Inadequate response

Published : Oct 10, 2003 00:00 IST

OFFICIAL Karnataka has reacted to the sharp rise in suicides amongst farmers at two levels. First, there is an effort at downplaying the seriousness of the issues involved. Several State Ministers have alleged that the Opposition parties are "politicising" the issue by "misusing" the statistics provided by the government. At a recent meeting of intellectuals called by Chief Minister S.M. Krishna to discuss the issue of suicides, sections of the media were criticised for "glorifying" the phenomenon.

At another level the State government is taking action to stem the suicide rate by announcing a set of relief measures. These have not been effective for a number of reasons. The compensation of Rs.1 lakh for the next of kin of suicide victims announced by the State government is a case in point. Of the 276 reported cases of suicide by farmers between April 1 and September 19, only 220 have been placed before the official committees appointed in the districts to decide upon "genuine" claims. Of these, 133 claims or more than half have been rejected as ineligible for compensation. Of the "genuine" cases, only 33 families have actually received the money.

The parameters set by the government for compensation are so rigid that it is not surprising that most cases do not qualify as genuine. The guidelines explicitly state that the farmer must have committed suicide owing to his inability to repay his loan from a bank or any other government-recognised credit institution. It is more than obvious to whoever cares to investigate that farmers are committing suicide owing to their inability to repay loans to private financiers, and not to banks. The failure or unwillingness of the State government to recognise this has made a mockery of the compensation process in the State.

In Haveri district, the next of kin of just four out of the 14 persons who committed suicide have been given compensation. The family of Dundappa Puttappa Masali, for example, was not given compensation. Masali, a 28-year old farmer from Narayanpur village in Shiggaon taluk, committed suicide on September 18. He and his three brothers jointly owned three acres of land, but were unable to get a bank loan. The bank gives crop loans against the land as surety, but one of Masali's brothers was unavailable to sign the papers as he had moved to Goa. So try though he did, Masaliwas never able to get a bank loan. But he was in debt to a private financier for Rs.75,000, and his fear and frustration at the loss of his crop this year drove him to suicide. The committee decided against giving his family compensation after his death as he was not in debt to any bank.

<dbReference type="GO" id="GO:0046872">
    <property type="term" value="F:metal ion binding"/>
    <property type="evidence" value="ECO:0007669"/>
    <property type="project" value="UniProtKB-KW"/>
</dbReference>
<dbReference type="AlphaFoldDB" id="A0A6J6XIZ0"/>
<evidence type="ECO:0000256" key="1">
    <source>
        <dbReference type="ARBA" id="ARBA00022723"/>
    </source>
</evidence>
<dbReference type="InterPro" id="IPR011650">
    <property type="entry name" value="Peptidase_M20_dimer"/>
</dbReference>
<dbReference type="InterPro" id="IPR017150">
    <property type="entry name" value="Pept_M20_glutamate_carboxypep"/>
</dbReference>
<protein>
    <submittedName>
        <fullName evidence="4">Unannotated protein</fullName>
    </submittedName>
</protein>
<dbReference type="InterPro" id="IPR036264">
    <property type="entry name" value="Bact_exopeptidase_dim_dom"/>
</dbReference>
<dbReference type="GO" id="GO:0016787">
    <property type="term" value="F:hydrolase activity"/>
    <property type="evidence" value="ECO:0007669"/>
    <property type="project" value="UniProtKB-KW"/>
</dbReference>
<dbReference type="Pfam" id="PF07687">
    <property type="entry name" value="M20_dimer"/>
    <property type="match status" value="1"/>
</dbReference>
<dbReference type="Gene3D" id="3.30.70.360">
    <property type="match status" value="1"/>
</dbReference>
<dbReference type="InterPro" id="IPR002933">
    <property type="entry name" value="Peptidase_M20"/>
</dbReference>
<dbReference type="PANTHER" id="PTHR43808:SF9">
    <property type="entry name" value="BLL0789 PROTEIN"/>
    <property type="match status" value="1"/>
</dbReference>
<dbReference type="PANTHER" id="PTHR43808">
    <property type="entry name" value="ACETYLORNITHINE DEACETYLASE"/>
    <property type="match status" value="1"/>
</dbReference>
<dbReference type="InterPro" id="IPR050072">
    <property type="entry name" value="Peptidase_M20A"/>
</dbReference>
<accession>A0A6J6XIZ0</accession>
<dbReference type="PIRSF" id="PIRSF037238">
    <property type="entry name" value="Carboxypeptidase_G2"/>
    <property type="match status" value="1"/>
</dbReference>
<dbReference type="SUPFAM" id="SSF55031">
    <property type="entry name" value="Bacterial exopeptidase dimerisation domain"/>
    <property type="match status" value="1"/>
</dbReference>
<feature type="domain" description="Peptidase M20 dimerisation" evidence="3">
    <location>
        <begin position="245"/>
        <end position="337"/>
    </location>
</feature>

The family of Thirkappa Mudukappa Sadar of Devihosur village in Shiggaon taluk also did not receive compensation although Sadar owed Rs.15,000 to the Malaprabha Gramin Bank, and over a Rs.1 lakh to private creditors. Sadar had two families from two wives, and because both families laid claim to the compensation, the committee came to the conclusion that family discord had driven him to commit suicide and therefore no compensation should be made! Shekayya Hiremath of Ganjigatti village in Shiggaon taluk had mortgaged his lands for 45,000 to a private financier. He had repaid his bank loan last year and had taken another bank loan of Rs.10,000 which was only due for repayment next year. He was, however, in debt for a total sum of Rs.90,000 to private financiers, and the burden of debt led him to commit suicide. The committee came to the conclusion that the pressure to repay his bank loan was not the cause of his death so rejected the case for paying his family compensation!

In Davangere district where 30 farmers have committed suicide, the next of kin of just four persons have been given compensation. To tackle the problem of usury in the countryside, the State government issued the Karnataka Prohibition of Charging Exorbitant Interest Ordinance, 2003. This Ordinance bans usury and makes illegal the charging of an interest rate above 23 per cent in the case of an unsecured loan and 21 per cent in the case of a secured loan. It is the registered moneylender who, if at all, is likely to be affected by this Ordinance. As most private financiers are landlords who are not registered moneylenders, and do not enter into any written agreement with their creditors, this measure is unlikely to have much impact on usury.

The Crop Insurance Scheme jointly implemented by the State government and the General Insurance Company (GIC) has run into problems with the company withholding disbursements alleging "fraud" in a sizeable number of claims. "We have taken strong objection to this as a number of the so-called cases of fraud are in fact quite genuine. Because of the failure of rains, many farmers changed their crops from paddy to maize midway through the season, and these changes were not reflected in the records", Vijay Gore, the Karnataka Development Commissioner, told Frontline. The government has asked GIC to go ahead and release insurance payments for 40,000 claims over which there is no disagreement, and that the remaining claims could be verified again. Had crop insurance payments in the six districts of Haveri, Tumkur, Belgaum, Hassan, Shimoga and Gadag been made on schedule, it would have provided much needed relief to farmers in extreme distress.

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